Thursday, January 25, 2007

O Joy! or, Proof Positive that I Am a Nerd

Today, I had one of those bouts of complete elation that come only rarely in a lifetime--something I thought was lost to me forever came back into my hands.

This book was one of the textbooks for the Anglo-Saxon class I took my first semester of grad school. I was an aspiring medievalist, and a class where I was required to read "Caedmon's Hymn" and Beowulf in their original languages was pretty heady stuff. And not easy. This book was a godsend. Not only does it contain hundreds of basic Anglo-Saxon words, but it explains in very clear terms how these words can be combined, so that once you get the hang of it, you're all set with your hwaets, your weards, and your hlaefdiges. And it was only $2.95! A college textbook for $2.95. Even in the lang, lang ago, this was quite a bargain.

Now, I did not become a medievalist. I grew tired of going to school and allowed myself to be seduced by the siren song of rock and roll. I traded my eths, my thorns, my ashes, my wynns, and my yoghs (insider lingo for the Anglo-Saxon in the know) for miniskirts, danskin tights, and a short-scale Rickenbacker 325. I finished my M.A. but didn't pursue a Ph.D. I played in several bands. I moved from Syracuse (where I bought the book) to Boston and then to San Francisco. But through it all, Word-Hoard and my other favorite textbooks went with me.

Until the relationship on which I had embarked back in Syracuse--a relationship that had endured two moves and almost a dozen years--fell apart. And I was a wreck. A wreck who feared she could be a broken wreck. And so I sold about half my books. Including Word-Hoard. When the cloud of despair and anxiety started to lift several months later and I realized I was not going to be broke--well, not quite yet--I regretted selling that book, deeply. I went back to the store I had sold it to to try to buy it back, but it was no longer on the shelf.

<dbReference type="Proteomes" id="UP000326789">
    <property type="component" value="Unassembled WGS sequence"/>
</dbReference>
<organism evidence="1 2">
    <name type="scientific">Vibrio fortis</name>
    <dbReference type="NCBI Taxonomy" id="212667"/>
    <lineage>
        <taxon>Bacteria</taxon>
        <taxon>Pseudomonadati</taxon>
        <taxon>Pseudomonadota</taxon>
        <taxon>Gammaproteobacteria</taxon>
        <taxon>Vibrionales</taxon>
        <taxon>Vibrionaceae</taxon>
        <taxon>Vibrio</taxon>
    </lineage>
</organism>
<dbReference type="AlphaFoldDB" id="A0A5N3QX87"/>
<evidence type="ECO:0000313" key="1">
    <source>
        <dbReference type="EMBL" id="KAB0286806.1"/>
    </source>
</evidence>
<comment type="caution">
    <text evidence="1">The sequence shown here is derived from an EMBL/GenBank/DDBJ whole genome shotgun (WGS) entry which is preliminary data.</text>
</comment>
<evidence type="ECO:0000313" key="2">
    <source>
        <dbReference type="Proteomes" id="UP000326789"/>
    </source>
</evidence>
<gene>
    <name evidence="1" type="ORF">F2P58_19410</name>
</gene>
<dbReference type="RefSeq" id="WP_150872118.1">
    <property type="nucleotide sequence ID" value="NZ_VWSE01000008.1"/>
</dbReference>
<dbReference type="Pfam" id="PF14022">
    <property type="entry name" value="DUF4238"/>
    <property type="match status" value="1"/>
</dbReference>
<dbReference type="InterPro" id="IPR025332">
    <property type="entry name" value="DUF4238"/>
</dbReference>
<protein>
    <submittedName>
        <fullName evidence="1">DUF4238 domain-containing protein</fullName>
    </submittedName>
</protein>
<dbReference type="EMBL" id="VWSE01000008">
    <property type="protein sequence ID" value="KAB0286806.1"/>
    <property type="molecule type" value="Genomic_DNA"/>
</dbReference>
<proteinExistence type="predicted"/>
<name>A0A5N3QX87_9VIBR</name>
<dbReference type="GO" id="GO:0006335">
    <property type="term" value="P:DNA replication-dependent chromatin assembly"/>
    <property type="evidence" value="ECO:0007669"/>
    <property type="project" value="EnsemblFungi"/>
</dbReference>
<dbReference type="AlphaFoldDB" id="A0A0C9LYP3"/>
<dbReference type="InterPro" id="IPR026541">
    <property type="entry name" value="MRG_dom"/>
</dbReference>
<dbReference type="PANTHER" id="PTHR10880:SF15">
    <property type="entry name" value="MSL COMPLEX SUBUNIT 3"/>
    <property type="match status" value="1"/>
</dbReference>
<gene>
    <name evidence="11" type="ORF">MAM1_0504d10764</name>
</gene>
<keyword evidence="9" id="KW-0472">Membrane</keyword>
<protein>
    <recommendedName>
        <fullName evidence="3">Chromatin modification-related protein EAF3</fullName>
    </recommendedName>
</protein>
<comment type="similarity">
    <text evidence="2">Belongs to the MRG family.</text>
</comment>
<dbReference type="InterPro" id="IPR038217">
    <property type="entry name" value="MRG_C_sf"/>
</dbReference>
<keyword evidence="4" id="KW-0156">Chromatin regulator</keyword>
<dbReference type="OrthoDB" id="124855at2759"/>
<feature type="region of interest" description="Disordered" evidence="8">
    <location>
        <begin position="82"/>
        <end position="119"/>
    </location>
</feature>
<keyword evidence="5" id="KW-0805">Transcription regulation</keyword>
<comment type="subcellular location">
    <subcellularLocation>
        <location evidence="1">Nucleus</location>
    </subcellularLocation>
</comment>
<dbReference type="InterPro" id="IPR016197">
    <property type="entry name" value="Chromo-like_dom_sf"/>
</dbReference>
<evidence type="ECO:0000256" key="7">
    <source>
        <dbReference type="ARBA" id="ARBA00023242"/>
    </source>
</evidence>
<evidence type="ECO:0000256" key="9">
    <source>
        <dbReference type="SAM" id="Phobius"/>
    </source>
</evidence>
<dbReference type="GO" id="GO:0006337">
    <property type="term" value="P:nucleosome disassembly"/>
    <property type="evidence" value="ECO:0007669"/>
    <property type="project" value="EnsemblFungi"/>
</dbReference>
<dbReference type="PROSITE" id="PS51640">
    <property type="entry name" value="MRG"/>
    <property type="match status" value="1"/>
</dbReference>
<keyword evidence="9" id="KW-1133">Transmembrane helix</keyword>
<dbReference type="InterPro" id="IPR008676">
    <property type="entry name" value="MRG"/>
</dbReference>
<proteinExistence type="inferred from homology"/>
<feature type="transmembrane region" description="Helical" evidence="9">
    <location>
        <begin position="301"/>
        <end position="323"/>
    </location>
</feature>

And then...this morning Jeff walked into my office at work and said "I found this in the pile of books they're giving away up by the old dictionary department, and I thought you would like it." Then he handed me Word-Hoard, and my heart soared! I can't even describe the feeling--that I had gotten a long lost, long-forgotten piece of myself back again. A reunion. A healing. I think my reaction both shocked and delighted him. I know I was shocked and delighted!

I know this reaction is rather silly and overwrought, but damn if doesn't make me happy!! Thanks, Jeff!


Wednesday, January 17, 2007

A Query:

When the hell did they stop making workout gear for the rest of us? You know, those of us who just want to go to the club, the gym, the track during lunch or after work two, three days a week just to run, do the elliptical trainer, or whatever, and don't want or need to look perky or sexy or buff, but don't want to look like a raggedy old slug either?

Because apparently they don't make plain old mid-thigh cotton or cotton-blend elastic-waist shorts anymore.

And before you perky, sexy, buff types (and especially you lean and mean runners) start lecturing me about the horrors of cotton, let me tell YOU that I don't run fast enough to need much wicking, and I wear my shorts loose enough that air circulates just fine, thank you very much. And I like the drape of my old, well-worn cotton shorts. Although it's not really the FABRIC that's the problem--I'm sure I could be persuaded to try some "smart fabric," depending--it's the length and the style that seem to be impossible to find these days.